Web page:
A crime boss from Nottingham who planned the murder of a Trusthorpe couple has lost his fight to persuade High Court judges that his human rights were breached.
Colin Gunn was jailed for life for in 2004 for planning the murder of John and Joan Stirland, formerly of Trusthorpe, near Mablethorpe.
Gunn claimed that his rights were violated when he was moved to a “prison within a prison” at HMP Belmarsh, amid fears he was mounting an escape bid.
Mr Justice Bean ruled at the time that it was a “reasonable” decision.
Gunn, 47, was the gangland ruler of the Bestwood estate in Nottingham until he was jailed for conspiracy to murder.
The Stirlands were found at their bungalow in Trusthorpe shot dead in a revenge killing after Mrs Stirland’s son killed an associate of the Gunn family.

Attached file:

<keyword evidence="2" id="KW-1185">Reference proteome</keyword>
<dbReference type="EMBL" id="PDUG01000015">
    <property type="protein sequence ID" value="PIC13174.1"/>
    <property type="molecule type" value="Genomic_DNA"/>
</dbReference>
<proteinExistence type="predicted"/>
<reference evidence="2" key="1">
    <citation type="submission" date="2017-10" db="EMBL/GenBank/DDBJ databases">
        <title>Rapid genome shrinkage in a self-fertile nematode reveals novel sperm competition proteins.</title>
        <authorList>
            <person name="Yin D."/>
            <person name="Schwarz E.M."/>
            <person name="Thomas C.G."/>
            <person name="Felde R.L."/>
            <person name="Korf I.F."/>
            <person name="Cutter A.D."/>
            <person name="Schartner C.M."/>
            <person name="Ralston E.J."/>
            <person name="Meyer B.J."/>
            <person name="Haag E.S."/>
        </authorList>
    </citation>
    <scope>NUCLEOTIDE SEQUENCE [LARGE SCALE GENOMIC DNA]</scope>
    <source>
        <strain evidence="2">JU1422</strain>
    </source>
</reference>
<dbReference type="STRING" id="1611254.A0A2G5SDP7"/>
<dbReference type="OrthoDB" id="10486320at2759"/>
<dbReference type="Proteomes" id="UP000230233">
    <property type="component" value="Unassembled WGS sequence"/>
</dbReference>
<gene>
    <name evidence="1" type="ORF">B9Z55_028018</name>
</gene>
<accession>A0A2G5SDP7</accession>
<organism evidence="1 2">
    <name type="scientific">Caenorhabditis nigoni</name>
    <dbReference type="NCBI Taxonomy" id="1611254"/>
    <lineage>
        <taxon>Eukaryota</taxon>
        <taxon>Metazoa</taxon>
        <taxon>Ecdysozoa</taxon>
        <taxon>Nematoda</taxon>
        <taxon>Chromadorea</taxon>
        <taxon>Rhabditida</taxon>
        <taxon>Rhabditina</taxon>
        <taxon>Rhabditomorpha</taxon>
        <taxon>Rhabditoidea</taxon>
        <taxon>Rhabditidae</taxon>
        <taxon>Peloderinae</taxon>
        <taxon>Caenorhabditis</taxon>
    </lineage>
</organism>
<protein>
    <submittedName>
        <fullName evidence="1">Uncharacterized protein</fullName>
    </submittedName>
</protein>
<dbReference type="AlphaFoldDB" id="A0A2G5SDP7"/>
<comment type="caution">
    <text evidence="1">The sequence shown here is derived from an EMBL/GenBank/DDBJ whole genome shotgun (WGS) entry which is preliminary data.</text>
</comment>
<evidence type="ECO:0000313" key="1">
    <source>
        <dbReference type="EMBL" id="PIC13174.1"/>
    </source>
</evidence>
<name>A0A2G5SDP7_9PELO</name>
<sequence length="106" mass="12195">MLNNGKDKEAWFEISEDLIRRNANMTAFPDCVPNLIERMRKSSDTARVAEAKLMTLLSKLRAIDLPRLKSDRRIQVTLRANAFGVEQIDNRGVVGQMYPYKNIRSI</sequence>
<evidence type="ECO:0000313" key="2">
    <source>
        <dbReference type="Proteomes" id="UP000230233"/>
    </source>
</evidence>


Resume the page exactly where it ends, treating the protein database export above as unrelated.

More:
In May 2013, Gunn was transferred from HMP Frankland in County Durham.
The court had heard that Gunn arranged for an inmate to pass a note on to a prison officer, included the written address of the officer’s disabled brother, telling him, “Well, you now work for me and Colin Gunn”.
Philip Rule, Gunn’s barrister, argued four months in top security unlawfully interfered with his ability to receive visitors and resulted in his right to respect for private and family life being breached under the European Convention on Human Rights.
The judge said that “it was a reasonable decision at the time”, and ordered Gunn to pay £1,000 towards the government’s legal costs.